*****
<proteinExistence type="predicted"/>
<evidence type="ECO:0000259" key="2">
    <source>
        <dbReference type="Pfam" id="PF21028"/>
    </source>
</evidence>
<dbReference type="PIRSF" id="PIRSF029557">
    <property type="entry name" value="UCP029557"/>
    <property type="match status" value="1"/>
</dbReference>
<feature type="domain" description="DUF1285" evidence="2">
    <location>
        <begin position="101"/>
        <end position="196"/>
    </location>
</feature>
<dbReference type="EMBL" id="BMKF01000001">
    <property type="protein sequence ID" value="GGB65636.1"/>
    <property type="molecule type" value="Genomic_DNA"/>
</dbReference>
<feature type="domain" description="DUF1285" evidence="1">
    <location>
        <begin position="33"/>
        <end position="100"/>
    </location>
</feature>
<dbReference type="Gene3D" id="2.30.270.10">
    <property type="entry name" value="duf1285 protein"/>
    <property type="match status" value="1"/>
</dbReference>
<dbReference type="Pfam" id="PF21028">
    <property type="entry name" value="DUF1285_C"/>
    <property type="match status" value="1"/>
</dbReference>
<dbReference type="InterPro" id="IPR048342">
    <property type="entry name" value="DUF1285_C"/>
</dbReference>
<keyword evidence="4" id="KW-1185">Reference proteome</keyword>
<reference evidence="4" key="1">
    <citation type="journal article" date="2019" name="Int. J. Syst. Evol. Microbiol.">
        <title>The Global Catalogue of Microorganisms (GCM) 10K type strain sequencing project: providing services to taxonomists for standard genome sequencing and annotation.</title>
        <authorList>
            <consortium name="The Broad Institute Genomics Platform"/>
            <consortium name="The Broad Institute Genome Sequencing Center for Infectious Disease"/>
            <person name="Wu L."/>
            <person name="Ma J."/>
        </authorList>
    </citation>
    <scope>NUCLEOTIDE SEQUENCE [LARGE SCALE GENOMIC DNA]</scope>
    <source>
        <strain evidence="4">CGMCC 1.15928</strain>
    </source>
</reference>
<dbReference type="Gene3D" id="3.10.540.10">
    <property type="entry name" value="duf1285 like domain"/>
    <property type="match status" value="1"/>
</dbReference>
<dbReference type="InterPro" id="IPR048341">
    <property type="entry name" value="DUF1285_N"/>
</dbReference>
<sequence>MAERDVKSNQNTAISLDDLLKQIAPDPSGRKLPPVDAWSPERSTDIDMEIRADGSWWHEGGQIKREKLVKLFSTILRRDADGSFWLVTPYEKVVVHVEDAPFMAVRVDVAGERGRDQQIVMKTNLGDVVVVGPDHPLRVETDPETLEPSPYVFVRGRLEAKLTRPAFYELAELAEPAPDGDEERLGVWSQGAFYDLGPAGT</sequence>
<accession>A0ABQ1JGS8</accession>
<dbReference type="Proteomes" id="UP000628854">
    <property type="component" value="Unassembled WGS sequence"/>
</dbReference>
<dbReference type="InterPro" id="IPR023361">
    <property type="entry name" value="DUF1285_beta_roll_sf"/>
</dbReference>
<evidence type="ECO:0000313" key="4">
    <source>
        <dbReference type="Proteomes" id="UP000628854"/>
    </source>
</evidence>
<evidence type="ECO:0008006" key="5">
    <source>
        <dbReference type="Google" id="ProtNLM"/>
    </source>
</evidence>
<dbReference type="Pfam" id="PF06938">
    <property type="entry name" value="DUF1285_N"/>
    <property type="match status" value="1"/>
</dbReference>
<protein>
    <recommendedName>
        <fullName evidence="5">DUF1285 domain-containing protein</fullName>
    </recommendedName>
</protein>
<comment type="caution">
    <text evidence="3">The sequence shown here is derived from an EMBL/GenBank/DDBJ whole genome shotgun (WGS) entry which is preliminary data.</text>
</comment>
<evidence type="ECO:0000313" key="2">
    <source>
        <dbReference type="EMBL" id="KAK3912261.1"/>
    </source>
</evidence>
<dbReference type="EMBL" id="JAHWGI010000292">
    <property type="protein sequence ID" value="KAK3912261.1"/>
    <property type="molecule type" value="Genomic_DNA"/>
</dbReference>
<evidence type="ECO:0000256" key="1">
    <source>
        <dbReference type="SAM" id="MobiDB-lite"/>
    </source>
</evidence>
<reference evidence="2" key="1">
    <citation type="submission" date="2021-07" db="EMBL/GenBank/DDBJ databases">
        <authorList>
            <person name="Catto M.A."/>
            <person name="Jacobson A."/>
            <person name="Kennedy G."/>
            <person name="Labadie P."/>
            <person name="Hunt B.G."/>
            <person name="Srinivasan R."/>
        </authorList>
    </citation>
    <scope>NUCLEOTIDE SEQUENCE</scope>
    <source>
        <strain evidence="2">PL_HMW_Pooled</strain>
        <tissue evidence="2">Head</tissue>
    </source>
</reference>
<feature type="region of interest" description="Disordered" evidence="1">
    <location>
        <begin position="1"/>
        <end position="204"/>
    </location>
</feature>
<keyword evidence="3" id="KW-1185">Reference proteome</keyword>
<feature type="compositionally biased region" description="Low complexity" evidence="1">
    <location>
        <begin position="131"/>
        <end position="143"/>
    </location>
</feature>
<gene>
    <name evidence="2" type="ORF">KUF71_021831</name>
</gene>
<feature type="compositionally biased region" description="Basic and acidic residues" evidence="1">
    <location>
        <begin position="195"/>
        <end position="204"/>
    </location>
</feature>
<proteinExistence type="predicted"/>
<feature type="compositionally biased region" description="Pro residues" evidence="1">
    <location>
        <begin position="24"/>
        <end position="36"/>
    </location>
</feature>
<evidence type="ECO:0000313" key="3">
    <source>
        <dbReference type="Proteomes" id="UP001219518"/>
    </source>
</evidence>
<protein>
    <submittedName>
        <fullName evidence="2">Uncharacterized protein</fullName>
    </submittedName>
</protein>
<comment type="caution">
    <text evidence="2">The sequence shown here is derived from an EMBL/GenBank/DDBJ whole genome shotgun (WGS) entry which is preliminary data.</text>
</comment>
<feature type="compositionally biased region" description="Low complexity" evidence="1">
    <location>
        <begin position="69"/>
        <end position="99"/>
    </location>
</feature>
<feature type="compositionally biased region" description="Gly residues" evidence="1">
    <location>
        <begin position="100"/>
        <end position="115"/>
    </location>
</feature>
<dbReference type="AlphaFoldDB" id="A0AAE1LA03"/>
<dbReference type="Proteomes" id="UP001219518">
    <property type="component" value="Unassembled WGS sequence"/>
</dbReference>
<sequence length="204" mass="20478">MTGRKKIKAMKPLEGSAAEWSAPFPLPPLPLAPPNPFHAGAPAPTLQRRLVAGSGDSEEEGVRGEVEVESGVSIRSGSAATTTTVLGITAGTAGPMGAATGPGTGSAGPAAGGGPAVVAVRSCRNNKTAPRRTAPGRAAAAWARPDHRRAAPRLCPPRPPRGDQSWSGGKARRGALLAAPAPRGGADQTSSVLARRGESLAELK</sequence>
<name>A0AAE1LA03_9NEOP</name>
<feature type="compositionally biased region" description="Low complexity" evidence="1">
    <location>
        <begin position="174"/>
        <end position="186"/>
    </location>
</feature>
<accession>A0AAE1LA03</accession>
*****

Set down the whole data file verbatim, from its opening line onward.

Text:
<proteinExistence type="predicted"/>
<evidence type="ECO:0000259" key="2">
    <source>
        <dbReference type="Pfam" id="PF21028"/>
    </source>
</evidence>
<dbReference type="PIRSF" id="PIRSF029557">
    <property type="entry name" value="UCP029557"/>
    <property type="match status" value="1"/>
</dbReference>
<feature type="domain" description="DUF1285" evidence="2">
    <location>
        <begin position="101"/>
        <end position="196"/>
    </location>
</feature>
<dbReference type="EMBL" id="BMKF01000001">
    <property type="protein sequence ID" value="GGB65636.1"/>
    <property type="molecule type" value="Genomic_DNA"/>
</dbReference>
<feature type="domain" description="DUF1285" evidence="1">
    <location>
        <begin position="33"/>
        <end position="100"/>
    </location>
</feature>
<dbReference type="Gene3D" id="2.30.270.10">
    <property type="entry name" value="duf1285 protein"/>
    <property type="match status" value="1"/>
</dbReference>
<dbReference type="Pfam" id="PF21028">
    <property type="entry name" value="DUF1285_C"/>
    <property type="match status" value="1"/>
</dbReference>
<dbReference type="InterPro" id="IPR048342">
    <property type="entry name" value="DUF1285_C"/>
</dbReference>
<keyword evidence="4" id="KW-1185">Reference proteome</keyword>
<reference evidence="4" key="1">
    <citation type="journal article" date="2019" name="Int. J. Syst. Evol. Microbiol.">
        <title>The Global Catalogue of Microorganisms (GCM) 10K type strain sequencing project: providing services to taxonomists for standard genome sequencing and annotation.</title>
        <authorList>
            <consortium name="The Broad Institute Genomics Platform"/>
            <consortium name="The Broad Institute Genome Sequencing Center for Infectious Disease"/>
            <person name="Wu L."/>
            <person name="Ma J."/>
        </authorList>
    </citation>
    <scope>NUCLEOTIDE SEQUENCE [LARGE SCALE GENOMIC DNA]</scope>
    <source>
        <strain evidence="4">CGMCC 1.15928</strain>
    </source>
</reference>
<dbReference type="Gene3D" id="3.10.540.10">
    <property type="entry name" value="duf1285 like domain"/>
    <property type="match status" value="1"/>
</dbReference>
<dbReference type="InterPro" id="IPR048341">
    <property type="entry name" value="DUF1285_N"/>
</dbReference>
<sequence>MAERDVKSNQNTAISLDDLLKQIAPDPSGRKLPPVDAWSPERSTDIDMEIRADGSWWHEGGQIKREKLVKLFSTILRRDADGSFWLVTPYEKVVVHVEDAPFMAVRVDVAGERGRDQQIVMKTNLGDVVVVGPDHPLRVETDPETLEPSPYVFVRGRLEAKLTRPAFYELAELAEPAPDGDEERLGVWSQGAFYDLGPAGT</sequence>
<accession>A0ABQ1JGS8</accession>
<dbReference type="Proteomes" id="UP000628854">
    <property type="component" value="Unassembled WGS sequence"/>
</dbReference>
<dbReference type="InterPro" id="IPR023361">
    <property type="entry name" value="DUF1285_beta_roll_sf"/>
</dbReference>
<evidence type="ECO:0000313" key="4">
    <source>
        <dbReference type="Proteomes" id="UP000628854"/>
    </source>
</evidence>
<evidence type="ECO:0008006" key="5">
    <source>
        <dbReference type="Google" id="ProtNLM"/>
    </source>
</evidence>
<dbReference type="Pfam" id="PF06938">
    <property type="entry name" value="DUF1285_N"/>
    <property type="match status" value="1"/>
</dbReference>
<protein>
    <recommendedName>
        <fullName evidence="5">DUF1285 domain-containing protein</fullName>
    </recommendedName>
</protein>
<comment type="caution">
    <text evidence="3">The sequence shown here is derived from an EMBL/GenBank/DDBJ whole genome shotgun (WGS) entry which is preliminary data.</text>
</comment>
<evidence type="ECO:0000313" key="2">
    <source>
        <dbReference type="EMBL" id="KAK3912261.1"/>
    </source>
</evidence>
<dbReference type="EMBL" id="JAHWGI010000292">
    <property type="protein sequence ID" value="KAK3912261.1"/>
    <property type="molecule type" value="Genomic_DNA"/>
</dbReference>
<evidence type="ECO:0000256" key="1">
    <source>
        <dbReference type="SAM" id="MobiDB-lite"/>
    </source>
</evidence>
<reference evidence="2" key="1">
    <citation type="submission" date="2021-07" db="EMBL/GenBank/DDBJ databases">
        <authorList>
            <person name="Catto M.A."/>
            <person name="Jacobson A."/>
            <person name="Kennedy G."/>
            <person name="Labadie P."/>
            <person name="Hunt B.G."/>
            <person name="Srinivasan R."/>
        </authorList>
    </citation>
    <scope>NUCLEOTIDE SEQUENCE</scope>
    <source>
        <strain evidence="2">PL_HMW_Pooled</strain>
        <tissue evidence="2">Head</tissue>
    </source>
</reference>
<feature type="region of interest" description="Disordered" evidence="1">
    <location>
        <begin position="1"/>
        <end position="204"/>
    </location>
</feature>
<keyword evidence="3" id="KW-1185">Reference proteome</keyword>
<feature type="compositionally biased region" description="Low complexity" evidence="1">
    <location>
        <begin position="131"/>
        <end position="143"/>
    </location>
</feature>
<gene>
    <name evidence="2" type="ORF">KUF71_021831</name>
</gene>
<feature type="compositionally biased region" description="Basic and acidic residues" evidence="1">
    <location>
        <begin position="195"/>
        <end position="204"/>
    </location>
</feature>
<proteinExistence type="predicted"/>
<feature type="compositionally biased region" description="Pro residues" evidence="1">
    <location>
        <begin position="24"/>
        <end position="36"/>
    </location>
</feature>
<evidence type="ECO:0000313" key="3">
    <source>
        <dbReference type="Proteomes" id="UP001219518"/>
    </source>
</evidence>
<protein>
    <submittedName>
        <fullName evidence="2">Uncharacterized protein</fullName>
    </submittedName>
</protein>
<comment type="caution">
    <text evidence="2">The sequence shown here is derived from an EMBL/GenBank/DDBJ whole genome shotgun (WGS) entry which is preliminary data.</text>
</comment>
<feature type="compositionally biased region" description="Low complexity" evidence="1">
    <location>
        <begin position="69"/>
        <end position="99"/>
    </location>
</feature>
<feature type="compositionally biased region" description="Gly residues" evidence="1">
    <location>
        <begin position="100"/>
        <end position="115"/>
    </location>
</feature>
<dbReference type="AlphaFoldDB" id="A0AAE1LA03"/>
<dbReference type="Proteomes" id="UP001219518">
    <property type="component" value="Unassembled WGS sequence"/>
</dbReference>
<sequence length="204" mass="20478">MTGRKKIKAMKPLEGSAAEWSAPFPLPPLPLAPPNPFHAGAPAPTLQRRLVAGSGDSEEEGVRGEVEVESGVSIRSGSAATTTTVLGITAGTAGPMGAATGPGTGSAGPAAGGGPAVVAVRSCRNNKTAPRRTAPGRAAAAWARPDHRRAAPRLCPPRPPRGDQSWSGGKARRGALLAAPAPRGGADQTSSVLARRGESLAELK</sequence>
<name>A0AAE1LA03_9NEOP</name>
<feature type="compositionally biased region" description="Low complexity" evidence="1">
    <location>
        <begin position="174"/>
        <end position="186"/>
    </location>
</feature>
<accession>A0AAE1LA03</accession>